The witch hunt against Donald Trump seemingly never ends. But one DA just gave away the game.
And this Trump prosecutor let slip what he fears the most.
Alvin Bragg, the District Attorney of Manhattan, has created a name for himself in charge of an office that has been widely condemned for being too lenient on criminals, frequently releasing repeat offenders who later terrify the city once more.
With an increasing number of New York City residents concerned about their safety, the progressive DA has admitted that he, too, is concerned about crime in the city, particularly on the subway, saying the thought of a family member riding the train makes him sick to his stomach.
“I know the statistics that transit crime is down,” Bragg said during a recent interview with Fox5 NY, “but when one of my family members gets on the train, I get a knot in my stomach.”
According to NYPD data, while transit crime has fallen since 2022, 195 such occurrences occurred in June, an 18% increase over the 165 recorded during the same month last year.
This year has seen a number of high-profile subway events, including a number of tragic passenger collisions.
Jordan Neely, a homeless guy, died in May after being choked by ex-Marine Daniel Penny. Neely had been threatening passengers on the train and was subdued as a precaution by a group of men.
Bragg handled the grand jury’s indictment of Penny for second-degree manslaughter.
Jordan Williams was arrested in June on accusations of manslaughter and criminal possession of a weapon in connection with the fatal stabbing of Devictor Ouedraogo, who had choked and punched Williams’ girlfriend.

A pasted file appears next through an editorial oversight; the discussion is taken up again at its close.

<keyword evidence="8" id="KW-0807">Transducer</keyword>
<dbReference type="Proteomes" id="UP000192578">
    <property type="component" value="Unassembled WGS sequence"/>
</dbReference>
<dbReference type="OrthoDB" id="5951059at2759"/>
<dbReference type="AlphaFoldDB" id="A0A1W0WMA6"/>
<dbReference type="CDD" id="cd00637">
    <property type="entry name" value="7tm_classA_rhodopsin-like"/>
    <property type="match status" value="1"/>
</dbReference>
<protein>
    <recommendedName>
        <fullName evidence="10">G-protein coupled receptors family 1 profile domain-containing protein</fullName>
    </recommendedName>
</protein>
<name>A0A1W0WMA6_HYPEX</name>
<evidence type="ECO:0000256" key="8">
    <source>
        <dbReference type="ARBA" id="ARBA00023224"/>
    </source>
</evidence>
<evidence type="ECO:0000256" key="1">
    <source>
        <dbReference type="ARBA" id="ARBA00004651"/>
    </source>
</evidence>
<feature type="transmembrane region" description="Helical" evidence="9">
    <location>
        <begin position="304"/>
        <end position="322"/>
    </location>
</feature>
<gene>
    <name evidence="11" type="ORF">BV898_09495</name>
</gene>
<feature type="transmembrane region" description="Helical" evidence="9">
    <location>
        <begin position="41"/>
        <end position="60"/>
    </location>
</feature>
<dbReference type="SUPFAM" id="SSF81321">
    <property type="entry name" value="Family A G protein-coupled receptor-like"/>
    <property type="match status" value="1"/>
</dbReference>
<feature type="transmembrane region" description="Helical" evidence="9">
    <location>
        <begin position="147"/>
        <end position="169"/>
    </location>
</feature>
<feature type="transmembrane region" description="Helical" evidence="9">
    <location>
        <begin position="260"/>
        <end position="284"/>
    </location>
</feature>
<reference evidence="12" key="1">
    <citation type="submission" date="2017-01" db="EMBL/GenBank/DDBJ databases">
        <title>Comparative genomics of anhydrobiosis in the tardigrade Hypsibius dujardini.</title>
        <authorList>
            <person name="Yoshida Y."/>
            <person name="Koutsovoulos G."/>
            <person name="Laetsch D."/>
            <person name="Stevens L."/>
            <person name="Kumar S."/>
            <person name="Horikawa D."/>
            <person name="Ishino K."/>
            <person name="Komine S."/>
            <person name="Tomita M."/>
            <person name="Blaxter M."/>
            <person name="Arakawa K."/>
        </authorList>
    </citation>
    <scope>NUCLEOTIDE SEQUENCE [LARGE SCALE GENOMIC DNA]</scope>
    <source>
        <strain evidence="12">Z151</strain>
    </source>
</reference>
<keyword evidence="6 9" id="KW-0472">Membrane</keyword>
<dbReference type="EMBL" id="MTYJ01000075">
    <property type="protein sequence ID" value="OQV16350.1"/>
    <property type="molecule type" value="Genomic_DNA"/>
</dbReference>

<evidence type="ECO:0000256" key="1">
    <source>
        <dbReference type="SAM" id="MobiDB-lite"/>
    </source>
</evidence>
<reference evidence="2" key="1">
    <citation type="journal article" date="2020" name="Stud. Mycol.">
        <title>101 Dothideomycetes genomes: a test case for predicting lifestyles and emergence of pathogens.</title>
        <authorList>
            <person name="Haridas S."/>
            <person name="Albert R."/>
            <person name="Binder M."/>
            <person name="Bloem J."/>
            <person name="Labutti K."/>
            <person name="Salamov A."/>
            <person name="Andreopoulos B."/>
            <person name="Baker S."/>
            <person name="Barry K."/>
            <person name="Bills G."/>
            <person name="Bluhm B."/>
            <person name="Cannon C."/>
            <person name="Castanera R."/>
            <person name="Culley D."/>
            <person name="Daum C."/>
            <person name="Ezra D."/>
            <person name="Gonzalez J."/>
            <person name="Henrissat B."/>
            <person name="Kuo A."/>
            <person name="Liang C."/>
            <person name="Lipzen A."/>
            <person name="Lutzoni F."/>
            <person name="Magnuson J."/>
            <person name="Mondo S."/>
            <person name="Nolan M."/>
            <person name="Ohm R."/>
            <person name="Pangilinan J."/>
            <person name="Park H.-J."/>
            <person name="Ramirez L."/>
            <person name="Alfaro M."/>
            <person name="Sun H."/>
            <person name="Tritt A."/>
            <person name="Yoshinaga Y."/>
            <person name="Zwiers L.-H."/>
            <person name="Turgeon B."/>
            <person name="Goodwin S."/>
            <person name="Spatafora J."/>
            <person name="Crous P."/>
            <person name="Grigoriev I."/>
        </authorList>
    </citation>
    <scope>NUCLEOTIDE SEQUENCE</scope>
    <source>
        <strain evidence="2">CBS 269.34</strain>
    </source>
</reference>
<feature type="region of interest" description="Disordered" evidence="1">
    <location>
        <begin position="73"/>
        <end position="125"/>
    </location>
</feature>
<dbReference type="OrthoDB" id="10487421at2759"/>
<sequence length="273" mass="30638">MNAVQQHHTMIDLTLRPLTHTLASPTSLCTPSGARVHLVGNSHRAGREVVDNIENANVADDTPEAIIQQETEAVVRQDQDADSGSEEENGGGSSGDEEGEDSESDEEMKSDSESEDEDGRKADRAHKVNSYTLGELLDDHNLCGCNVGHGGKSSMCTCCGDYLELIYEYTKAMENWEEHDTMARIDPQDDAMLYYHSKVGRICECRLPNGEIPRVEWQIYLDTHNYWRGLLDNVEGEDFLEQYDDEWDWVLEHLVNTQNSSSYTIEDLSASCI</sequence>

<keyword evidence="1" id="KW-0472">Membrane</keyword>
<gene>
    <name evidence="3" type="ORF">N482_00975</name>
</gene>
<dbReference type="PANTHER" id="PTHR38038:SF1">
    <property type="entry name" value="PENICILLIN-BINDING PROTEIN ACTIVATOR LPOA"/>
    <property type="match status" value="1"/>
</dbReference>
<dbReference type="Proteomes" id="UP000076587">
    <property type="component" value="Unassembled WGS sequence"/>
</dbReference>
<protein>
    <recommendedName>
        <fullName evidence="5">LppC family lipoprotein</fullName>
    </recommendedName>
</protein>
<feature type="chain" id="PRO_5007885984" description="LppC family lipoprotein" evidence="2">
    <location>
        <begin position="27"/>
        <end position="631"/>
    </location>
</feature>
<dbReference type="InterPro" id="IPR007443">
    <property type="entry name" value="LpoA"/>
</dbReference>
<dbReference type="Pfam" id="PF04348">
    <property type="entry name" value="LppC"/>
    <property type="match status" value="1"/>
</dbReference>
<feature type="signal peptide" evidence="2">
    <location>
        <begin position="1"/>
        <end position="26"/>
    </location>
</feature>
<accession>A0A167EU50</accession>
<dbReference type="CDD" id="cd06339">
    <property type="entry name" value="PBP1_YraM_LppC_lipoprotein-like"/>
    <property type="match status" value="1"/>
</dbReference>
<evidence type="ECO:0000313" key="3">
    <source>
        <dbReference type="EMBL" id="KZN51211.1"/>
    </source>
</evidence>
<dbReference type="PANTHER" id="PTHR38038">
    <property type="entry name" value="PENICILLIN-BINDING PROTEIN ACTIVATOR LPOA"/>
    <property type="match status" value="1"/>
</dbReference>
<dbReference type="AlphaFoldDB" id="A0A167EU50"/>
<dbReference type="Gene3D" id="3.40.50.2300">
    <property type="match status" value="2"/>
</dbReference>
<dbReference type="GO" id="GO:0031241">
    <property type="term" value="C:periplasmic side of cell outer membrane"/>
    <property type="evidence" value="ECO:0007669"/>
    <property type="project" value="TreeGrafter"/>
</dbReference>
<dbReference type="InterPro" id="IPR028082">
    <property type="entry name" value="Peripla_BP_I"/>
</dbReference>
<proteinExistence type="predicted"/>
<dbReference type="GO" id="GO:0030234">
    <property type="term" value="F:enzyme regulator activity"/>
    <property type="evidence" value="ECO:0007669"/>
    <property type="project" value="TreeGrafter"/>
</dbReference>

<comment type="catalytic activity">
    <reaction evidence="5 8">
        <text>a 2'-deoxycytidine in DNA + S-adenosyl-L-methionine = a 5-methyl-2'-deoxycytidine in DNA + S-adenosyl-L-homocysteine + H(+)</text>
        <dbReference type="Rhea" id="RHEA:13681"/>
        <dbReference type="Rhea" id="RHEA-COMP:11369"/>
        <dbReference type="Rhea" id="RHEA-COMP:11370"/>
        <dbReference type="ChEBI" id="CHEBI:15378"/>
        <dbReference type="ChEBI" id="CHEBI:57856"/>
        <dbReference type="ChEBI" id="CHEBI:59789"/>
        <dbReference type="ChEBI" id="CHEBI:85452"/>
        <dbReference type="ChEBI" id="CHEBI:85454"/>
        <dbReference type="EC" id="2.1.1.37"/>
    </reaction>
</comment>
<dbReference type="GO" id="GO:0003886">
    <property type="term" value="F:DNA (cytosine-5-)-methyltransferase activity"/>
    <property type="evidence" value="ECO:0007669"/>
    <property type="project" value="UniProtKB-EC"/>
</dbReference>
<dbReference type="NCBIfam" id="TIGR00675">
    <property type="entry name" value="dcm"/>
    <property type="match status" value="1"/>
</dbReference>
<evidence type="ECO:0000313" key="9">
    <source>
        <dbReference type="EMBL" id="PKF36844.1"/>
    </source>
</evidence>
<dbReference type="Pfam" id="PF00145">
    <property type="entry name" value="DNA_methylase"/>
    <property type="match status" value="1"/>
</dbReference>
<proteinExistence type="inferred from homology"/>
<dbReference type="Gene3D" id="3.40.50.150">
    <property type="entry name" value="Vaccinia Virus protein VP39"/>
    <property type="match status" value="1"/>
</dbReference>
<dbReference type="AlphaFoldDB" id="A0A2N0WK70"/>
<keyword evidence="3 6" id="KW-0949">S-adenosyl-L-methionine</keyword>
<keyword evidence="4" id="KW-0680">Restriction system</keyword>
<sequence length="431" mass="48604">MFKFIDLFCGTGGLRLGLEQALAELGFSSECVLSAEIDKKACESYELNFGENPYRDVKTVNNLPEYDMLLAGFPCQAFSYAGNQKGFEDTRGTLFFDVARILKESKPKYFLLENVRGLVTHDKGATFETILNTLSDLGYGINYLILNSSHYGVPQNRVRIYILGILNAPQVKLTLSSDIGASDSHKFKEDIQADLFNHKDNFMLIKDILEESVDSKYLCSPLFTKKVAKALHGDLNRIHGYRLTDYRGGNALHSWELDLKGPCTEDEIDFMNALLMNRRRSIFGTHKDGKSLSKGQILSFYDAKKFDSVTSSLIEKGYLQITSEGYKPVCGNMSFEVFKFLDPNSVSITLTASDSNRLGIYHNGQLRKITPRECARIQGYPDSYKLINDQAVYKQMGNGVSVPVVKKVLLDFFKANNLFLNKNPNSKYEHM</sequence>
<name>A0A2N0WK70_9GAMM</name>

After it was determined that Williams had acted in self-defense, the charges were withdrawn.
The New York Post reported Mayor Eric Adams saying that media coverage of stories like these made people more afraid.
According to a new Siena College study, 41 percent of New Yorkers are more concerned than ever about their safety, with 70 percent of those living in the city saying they are “very” or “somewhat” afraid of becoming a victim of a crime.
Despite this, Bragg expressed optimism about the future.
“I live here, I’m raising my family here, so we have a lot more work to do,” he said, adding that “we have really encouraging signs [that] the data is moving in the right direction.”
But take Bragg’s comments with a grain of salt.
For one, George Soros helped him get elected into his position.
But secondly, just because he lives in New York that doesn’t mean he’s experiencing the day-to-day life.
He is a high-profile civil servant who likely has armed security around him.
The average NYC resident is defenseless compared to him. And he knows it.